Plenty of news has swarmed around House of Representatives Speaker John Boehner's (R-OH) pending — and seemingly abrupt — departure from Congress. What does it mean for the trucking industry and legislation that affects it?
According to Boehner, the resignation was planned and just came a bit sooner to avoid possible GOP infighting over harder-line Conservative stances some Republicans favor, particularly since that could detract from the party's chances as the 2016 presidential election heats up.
Ironically, Boehner's likeliest successor so far, House Majority Leader Kevin McCarthy (R-CA), hails from a state best known as a Democratic stronghold and has been judged by some groups such as the American Conservative Union to be more to the left than Boehner is. Still, Robert Poole, director of transportation policy at the Reason Foundation, says he believes the anticipated "revamped leadership under McCarthy will be more attuned to conservative, good-government principles."
The trucking industry will be watching for the vote slated for Oct. 8 to elect a new House speaker, whatever the outcome. "Until House Republicans choose their new leaders, it is difficult to speculate on what any potential impacts may be," notes American Trucking Assns. (ATA) spokesman Sean McNally. "ATA will continue to press forward on its priorities — including a long-term highway bill — regardless of who the caucus selects."
One thought that's floated around pundit circles is that Boehner may try to push through government spending authorizations like a surface transportation funding bill — perhaps even long-term legislation like the Senate passed over the summer — in his remaining weeks in an effort to clear the docket of such potential distractions.
Reason's Poole doesn't think that's likely. What he does expect in terms of transportation funding, he tells Fleet Owner, is "something more like MAP-21 — largely a continuation of the status quo for two or at most three years, to get past the presidential election — with the GOP hoping to go into 2017 with a Republican in the White House and GOP control still in both houses" of Congress.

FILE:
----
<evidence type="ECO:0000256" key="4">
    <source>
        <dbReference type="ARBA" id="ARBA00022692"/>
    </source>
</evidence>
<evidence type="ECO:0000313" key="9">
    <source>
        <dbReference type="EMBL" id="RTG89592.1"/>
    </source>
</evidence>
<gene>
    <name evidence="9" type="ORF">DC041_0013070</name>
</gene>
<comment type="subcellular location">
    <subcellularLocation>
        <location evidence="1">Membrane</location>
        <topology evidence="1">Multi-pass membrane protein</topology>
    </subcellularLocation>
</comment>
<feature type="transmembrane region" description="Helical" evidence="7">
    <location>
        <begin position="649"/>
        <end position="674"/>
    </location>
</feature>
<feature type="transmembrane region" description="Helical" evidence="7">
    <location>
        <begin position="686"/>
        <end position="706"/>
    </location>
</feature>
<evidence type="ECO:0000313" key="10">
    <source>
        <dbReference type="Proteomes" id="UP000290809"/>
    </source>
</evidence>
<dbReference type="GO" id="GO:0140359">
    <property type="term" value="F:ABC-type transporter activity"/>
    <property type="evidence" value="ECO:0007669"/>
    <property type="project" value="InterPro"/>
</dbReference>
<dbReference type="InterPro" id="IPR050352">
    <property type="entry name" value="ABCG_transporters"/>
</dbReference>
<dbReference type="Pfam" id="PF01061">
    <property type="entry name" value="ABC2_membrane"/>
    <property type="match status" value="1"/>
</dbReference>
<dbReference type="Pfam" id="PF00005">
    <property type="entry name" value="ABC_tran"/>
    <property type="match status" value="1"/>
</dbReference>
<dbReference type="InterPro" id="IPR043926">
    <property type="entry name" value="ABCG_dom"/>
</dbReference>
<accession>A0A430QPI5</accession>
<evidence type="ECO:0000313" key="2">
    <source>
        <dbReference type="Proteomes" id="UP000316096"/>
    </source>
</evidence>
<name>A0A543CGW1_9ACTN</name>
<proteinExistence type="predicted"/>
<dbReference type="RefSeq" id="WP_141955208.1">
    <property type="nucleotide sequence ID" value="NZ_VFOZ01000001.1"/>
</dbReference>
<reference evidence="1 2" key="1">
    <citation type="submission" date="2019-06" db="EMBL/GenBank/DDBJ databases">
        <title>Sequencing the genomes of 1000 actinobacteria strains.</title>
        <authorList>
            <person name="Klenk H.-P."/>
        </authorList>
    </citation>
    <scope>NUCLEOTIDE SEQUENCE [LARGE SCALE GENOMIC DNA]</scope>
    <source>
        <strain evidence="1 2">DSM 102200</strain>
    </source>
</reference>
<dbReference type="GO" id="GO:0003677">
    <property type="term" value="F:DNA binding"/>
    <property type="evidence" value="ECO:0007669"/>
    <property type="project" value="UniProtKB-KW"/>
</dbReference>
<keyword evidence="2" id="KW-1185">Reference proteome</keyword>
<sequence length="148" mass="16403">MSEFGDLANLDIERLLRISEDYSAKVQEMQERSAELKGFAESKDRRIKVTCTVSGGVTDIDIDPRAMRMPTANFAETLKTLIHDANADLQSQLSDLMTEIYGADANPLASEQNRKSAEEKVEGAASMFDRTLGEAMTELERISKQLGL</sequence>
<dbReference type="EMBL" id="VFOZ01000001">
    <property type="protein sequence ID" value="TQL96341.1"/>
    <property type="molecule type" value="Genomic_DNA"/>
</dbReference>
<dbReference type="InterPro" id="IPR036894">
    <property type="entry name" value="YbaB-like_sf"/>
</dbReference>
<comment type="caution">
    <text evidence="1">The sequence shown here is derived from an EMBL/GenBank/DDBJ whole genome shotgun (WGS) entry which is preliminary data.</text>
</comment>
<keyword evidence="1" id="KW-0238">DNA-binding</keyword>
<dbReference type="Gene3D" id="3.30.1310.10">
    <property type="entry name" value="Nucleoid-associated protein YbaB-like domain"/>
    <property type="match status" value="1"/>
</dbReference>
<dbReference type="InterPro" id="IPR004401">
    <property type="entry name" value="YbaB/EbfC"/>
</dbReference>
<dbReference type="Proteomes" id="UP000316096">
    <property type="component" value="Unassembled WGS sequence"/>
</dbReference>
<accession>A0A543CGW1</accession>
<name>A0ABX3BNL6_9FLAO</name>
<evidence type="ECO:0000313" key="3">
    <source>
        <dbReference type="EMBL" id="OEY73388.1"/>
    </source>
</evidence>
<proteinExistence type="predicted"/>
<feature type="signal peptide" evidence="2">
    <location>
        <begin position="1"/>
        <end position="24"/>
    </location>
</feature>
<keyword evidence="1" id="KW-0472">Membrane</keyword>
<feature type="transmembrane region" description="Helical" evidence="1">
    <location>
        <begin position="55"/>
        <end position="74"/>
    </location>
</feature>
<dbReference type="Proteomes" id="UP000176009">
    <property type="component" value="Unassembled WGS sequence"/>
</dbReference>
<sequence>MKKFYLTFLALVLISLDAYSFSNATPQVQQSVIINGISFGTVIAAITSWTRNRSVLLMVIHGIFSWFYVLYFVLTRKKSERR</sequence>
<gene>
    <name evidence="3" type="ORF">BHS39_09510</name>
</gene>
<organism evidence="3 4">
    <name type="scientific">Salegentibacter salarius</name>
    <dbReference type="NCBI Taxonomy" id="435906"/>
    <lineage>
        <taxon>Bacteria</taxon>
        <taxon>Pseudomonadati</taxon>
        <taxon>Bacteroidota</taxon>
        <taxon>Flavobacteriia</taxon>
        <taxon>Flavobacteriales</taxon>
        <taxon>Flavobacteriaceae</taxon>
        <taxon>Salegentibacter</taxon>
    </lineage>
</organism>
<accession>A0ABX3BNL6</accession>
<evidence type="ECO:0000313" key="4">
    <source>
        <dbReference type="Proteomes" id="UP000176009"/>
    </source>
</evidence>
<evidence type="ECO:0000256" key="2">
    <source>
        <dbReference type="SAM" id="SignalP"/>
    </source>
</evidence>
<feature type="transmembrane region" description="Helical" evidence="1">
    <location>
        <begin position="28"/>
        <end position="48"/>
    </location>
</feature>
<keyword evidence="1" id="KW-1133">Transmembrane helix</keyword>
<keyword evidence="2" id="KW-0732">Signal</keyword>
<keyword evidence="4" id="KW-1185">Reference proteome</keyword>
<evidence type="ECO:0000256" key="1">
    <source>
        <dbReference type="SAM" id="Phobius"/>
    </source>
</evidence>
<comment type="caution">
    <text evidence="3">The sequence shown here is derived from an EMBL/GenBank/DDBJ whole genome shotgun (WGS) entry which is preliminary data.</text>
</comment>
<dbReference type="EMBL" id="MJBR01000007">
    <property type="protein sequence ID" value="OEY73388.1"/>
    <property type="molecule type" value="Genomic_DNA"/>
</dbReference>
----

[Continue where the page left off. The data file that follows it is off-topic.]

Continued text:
"The more [Republicans] think this is at least a plausible outcome, the less likely they are to go for a long-term bill, especially one that is not actually funded," Poole adds, given Conservatives' demand for cost offsets for spending.
Washington transportation policy veteran Kenneth Orski, publisher of Innovation Briefs, agrees that the prospects for a longer-term surface transportation bill are uncertain — particularly because of funding uncertainty.
"While the Senate has managed to pass its version of a six-year bill — though only with enough funding for three years — the House Transportation and Infrastructure Committee is still waiting to hear from the Ways and Means Committee concerning funding of its proposed bill," Orski writes in an Oct. 1 update. Thus, Orski tells Fleet Owner, "Speaker Boehner's ability to move transportation legislation in his last weeks in office is entirely in the hands of Transportation and Infrastructure Committee Chairman Bill Shuster [R-PA] and Ways and Means Committee Chairman Paul Ryan [R-WI]."
The situation is likely to result in another extension of current highway funding legislation before any new bill passes muster, Orski notes: "Both House and Senate transportation spokesmen are now publicly conceding that this will not leave enough time for the two sides to come to an agreement on a multi-year bill by the end of October when the current extension expires. In other words, expect another temporary patch."
Even so, American Association of State Highway and Transportation Officials (AASHTO) newly elected President Paul Trombino III expects that the post-Boehner shakeup could bring with it some new energy for progress. "I think there is an opportunity provided when there is new leadership to take a fresh look at things," he says. "This Congress wants some wins on legislation, and with transportation they have an opportunity to do this."
"We think we can get a three-year funding bill at least," Trombino contends, which would pull transportation funding out of a continuous cycle of short-term patches. But the presidential election timeline could have a lot to do with congressional activity that occurs, he notes.
"I believe Congress will work on [a longer-term transportation funding bill] even if we do move into 2016. But the best time for us will be these last three months before we reach the presidential election year," Trombino says. "In many ways, we're already there — I'm in Iowa and we've already had every major candidate come through our state.
"It's already 2016 in a lot of ways out here."